Treatment for depression reduces symptoms in 90% of patients

Hyperaxion Apr 7, 2020

Stanford University researchers have perfected magnetic brain stimulation and have even observed improvements in the cognitive skills of volunteers.

Researchers at Stanford University in the United States developed a new form of magnetic brain stimulation that quickly relieved symptoms of severe depression in 90% of participants in a small study. The tests were carried out on 21 volunteers and the results were published on Monday (06), in the American Journal of Psychiatry.

Treatment for depression reduces symptoms in 90% of patients
Stanford University researchers have perfected magnetic brain stimulation. (Credit: Unsplash).

The treatment was called Stanford Accelerated Intelligent Neuromodulation Therapy (SAINT) and is a form of transcranial magnetic stimulation, a method approved by US authorities. The treatment consists of generating electrical currents in the brain region related to depression. For this, a magnetic coil is placed on the patient’s scalp.

Other versions of the method are already used by American professionals: they consist of daily treatment sessions for 6 weeks. However, only half of the patients experience any improvement and only a third experience remission of the disease.

“There’s never been a therapy for treatment-resistant depression that’s broken 55% remission rates in open-label testing,” said Nolan Williams, one of the researchers, in a statement. “Electroconvulsive therapy is considered the gold standard, but it has an average remission rate of only 48% in severe depression.”

New approach

Stanford researchers hypothesized that some changes in transcranial magnetic stimulation could improve its effectiveness. Studies have suggested that a stronger dose, 1,800 pulses per session, instead of the 600 normally applied, would be more effective.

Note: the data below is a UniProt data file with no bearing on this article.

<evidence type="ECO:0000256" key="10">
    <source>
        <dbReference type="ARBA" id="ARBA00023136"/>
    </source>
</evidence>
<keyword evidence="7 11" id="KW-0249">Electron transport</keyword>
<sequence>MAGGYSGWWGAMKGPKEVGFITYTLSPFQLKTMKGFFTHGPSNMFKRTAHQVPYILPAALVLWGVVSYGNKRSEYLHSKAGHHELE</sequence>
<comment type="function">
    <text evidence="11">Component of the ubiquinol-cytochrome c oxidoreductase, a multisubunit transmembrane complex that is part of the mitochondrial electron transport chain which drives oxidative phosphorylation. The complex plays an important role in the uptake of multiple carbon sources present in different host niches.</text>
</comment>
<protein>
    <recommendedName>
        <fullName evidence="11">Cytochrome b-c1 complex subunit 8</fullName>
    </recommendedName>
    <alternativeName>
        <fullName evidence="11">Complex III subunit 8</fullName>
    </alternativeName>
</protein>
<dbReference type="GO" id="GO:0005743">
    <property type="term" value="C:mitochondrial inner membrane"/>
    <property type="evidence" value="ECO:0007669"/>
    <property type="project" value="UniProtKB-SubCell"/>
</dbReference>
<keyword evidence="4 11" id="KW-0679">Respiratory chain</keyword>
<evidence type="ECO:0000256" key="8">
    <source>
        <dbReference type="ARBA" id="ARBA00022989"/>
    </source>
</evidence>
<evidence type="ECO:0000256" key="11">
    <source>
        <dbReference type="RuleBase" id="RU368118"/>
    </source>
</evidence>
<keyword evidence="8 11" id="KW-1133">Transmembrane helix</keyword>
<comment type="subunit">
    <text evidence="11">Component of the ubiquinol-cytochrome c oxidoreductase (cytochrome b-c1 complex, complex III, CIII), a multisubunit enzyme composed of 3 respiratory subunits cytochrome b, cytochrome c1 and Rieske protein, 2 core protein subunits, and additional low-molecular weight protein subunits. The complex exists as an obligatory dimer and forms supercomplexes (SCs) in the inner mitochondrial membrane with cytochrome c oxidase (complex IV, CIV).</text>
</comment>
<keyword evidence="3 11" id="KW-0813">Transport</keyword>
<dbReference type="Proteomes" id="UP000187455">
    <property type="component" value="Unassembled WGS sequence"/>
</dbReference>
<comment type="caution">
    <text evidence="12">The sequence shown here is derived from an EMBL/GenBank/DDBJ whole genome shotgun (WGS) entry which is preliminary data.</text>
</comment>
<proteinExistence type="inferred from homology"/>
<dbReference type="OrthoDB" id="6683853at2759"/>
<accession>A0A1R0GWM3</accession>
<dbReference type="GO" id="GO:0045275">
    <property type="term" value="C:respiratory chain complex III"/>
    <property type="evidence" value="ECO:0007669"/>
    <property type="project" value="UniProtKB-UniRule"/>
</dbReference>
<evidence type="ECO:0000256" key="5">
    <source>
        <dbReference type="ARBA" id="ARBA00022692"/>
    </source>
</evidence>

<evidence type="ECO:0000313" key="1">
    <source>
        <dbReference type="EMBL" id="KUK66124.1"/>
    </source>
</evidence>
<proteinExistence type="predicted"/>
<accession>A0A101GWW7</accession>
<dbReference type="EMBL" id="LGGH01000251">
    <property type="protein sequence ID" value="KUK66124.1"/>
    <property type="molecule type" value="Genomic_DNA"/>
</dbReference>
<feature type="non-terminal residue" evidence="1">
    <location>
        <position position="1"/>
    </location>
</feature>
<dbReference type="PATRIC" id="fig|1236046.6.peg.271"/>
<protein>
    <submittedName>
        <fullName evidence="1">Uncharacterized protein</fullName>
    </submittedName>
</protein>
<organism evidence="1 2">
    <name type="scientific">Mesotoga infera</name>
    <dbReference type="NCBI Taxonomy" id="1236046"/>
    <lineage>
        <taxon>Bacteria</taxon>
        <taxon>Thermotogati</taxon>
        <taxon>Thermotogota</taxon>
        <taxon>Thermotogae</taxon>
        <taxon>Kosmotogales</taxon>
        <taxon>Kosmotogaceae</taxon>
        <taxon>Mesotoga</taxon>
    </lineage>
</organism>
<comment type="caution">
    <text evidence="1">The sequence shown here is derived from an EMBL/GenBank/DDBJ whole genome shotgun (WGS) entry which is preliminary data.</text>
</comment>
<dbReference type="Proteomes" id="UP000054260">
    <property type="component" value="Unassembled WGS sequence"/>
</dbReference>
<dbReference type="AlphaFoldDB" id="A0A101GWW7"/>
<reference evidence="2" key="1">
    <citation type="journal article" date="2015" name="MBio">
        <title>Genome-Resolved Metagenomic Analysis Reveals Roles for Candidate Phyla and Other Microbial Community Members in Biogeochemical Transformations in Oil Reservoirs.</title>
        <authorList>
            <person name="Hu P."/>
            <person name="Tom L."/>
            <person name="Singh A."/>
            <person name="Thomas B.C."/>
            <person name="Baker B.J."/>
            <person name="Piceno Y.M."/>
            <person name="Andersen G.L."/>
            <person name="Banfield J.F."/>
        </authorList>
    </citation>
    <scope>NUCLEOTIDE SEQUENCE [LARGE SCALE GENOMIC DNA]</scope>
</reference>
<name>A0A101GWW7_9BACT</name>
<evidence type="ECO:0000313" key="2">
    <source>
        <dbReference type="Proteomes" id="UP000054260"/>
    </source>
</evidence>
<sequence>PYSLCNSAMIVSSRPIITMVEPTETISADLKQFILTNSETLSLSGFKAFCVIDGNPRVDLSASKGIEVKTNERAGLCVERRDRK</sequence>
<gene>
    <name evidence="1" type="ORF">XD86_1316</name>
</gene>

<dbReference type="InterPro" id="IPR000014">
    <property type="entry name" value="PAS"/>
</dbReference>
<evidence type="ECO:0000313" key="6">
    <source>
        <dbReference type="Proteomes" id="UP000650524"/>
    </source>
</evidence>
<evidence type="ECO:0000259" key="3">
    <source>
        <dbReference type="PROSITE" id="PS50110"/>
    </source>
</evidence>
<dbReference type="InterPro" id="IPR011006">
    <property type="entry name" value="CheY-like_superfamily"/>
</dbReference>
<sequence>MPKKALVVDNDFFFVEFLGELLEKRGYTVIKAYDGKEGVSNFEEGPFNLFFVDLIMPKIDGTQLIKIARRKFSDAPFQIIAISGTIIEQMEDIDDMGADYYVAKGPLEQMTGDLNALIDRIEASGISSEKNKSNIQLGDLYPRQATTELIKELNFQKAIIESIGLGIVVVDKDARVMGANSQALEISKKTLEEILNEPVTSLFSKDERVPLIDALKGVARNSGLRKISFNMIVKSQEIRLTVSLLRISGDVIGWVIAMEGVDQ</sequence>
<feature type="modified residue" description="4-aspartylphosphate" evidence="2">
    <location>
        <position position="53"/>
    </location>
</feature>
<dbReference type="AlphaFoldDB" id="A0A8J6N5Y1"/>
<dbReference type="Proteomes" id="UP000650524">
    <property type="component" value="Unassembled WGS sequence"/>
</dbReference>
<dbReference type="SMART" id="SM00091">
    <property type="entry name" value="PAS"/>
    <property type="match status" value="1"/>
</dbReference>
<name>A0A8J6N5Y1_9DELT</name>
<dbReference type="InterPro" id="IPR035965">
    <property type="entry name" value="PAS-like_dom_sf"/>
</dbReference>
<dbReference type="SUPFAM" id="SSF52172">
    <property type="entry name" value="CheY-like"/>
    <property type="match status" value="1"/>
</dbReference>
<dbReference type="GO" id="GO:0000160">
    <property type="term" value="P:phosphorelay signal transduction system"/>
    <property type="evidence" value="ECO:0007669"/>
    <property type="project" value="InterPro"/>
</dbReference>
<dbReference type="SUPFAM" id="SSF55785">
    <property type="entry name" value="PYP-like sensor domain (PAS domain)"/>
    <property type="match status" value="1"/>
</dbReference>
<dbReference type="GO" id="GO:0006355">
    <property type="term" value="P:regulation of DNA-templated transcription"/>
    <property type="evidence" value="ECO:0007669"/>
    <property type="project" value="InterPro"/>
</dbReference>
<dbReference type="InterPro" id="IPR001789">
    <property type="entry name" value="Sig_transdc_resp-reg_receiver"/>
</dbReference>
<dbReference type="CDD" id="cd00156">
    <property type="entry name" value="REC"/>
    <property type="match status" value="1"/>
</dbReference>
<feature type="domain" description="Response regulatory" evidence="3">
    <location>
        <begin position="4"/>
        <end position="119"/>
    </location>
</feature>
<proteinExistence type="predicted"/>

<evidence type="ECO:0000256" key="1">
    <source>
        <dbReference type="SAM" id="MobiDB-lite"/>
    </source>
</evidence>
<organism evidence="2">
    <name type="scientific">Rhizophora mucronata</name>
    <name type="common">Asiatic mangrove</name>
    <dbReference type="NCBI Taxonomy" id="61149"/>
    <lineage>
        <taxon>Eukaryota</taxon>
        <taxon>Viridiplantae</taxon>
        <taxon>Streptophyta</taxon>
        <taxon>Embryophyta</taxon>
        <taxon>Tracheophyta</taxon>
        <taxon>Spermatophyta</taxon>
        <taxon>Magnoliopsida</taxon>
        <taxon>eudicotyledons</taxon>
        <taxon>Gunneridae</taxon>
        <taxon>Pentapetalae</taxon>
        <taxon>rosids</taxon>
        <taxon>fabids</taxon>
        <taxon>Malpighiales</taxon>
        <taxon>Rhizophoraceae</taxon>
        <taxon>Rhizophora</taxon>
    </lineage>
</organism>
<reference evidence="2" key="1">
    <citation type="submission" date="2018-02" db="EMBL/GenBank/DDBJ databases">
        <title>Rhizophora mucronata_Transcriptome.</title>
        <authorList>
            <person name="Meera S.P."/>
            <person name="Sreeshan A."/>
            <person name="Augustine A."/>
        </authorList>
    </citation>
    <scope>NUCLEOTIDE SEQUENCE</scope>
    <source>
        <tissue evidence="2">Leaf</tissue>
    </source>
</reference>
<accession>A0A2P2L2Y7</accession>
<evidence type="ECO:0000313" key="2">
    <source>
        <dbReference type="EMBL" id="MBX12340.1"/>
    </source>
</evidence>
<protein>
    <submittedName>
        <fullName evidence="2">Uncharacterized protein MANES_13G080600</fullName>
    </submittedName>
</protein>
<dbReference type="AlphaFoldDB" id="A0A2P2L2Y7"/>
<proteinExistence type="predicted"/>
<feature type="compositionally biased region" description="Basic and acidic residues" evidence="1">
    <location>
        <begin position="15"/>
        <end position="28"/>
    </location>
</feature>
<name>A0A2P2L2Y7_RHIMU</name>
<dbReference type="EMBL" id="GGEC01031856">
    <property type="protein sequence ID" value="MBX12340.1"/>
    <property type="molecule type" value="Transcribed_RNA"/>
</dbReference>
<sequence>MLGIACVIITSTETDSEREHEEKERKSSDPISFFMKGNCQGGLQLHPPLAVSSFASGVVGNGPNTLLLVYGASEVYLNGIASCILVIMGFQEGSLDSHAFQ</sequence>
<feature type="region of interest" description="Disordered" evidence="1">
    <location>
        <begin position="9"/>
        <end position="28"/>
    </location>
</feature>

By studying the parts of the brain that were stimulated, the study also focused on other possible areas of nerve tissue that could benefit from treatment. According to the scientists, today, the stimulus is directed to the location of the dorsolateral prefrontal cortex, the region responsible for regulating “executive functions” such as selecting appropriate memories and inhibiting inappropriate responses.

Researcher Nolan Williams and volunteer Deirdre Lehman demonstrate how the patient is positioned during treatment.
Researcher Nolan Williams and volunteer Deirdre Lehman demonstrate how the patient is positioned during treatment. (Credit: Steve Fisch/Universidade de Stanford).

For SAINT, the researchers used MRI images to analyze patients’ brain activity – and found a specific subregion within the dorsolateral prefrontal cortex that could benefit from the treatment. According to them, the sub-region is linked to the subgenual cingulate, a part of the brain that is hyperactive in people who suffer from depression.

As research co-author Keith Sudheimer explained, in depressed people, the connection between these two regions is weak and the subgenual cingulate becomes hyperactive. Therefore, the team speculated that stimulating the sub-region of the dorsolateral prefrontal cortex would reduce activity in the subgenual cingulate. And it worked!

Results

To carry out the study, the specialists divided the volunteers into two groups: one that would receive the treatment and the other that would undergo a kind of “placebo experiment”, which would allow researchers to compare how effective the method was.

Patients who actually underwent therapy, went through 10 sessions of 10-minute treatments per day, with 50-minute intervals between them. As explained in the study, an average of three days of therapy was sufficient for the participants to experience a reduction in depressive symptoms, and one month after the therapy, 60% of the participants were still in remission.

In addition, the team found that the volunteers’ cognitive skills improved after treatment: both the ability to switch between mental tasks and problem-solving was improved. As experts pointed out, this is a common result of successful therapies in people who are no longer depressed.

“I used to cry over the slightest thing,” said Deirdre Lehman, one of the volunteers, in a statement to the press. “But when bad things happen now, I’m just resilient and stable. I’m in a much more peaceful state of mind, able to enjoy the positive things in life with the energy to get things done.”

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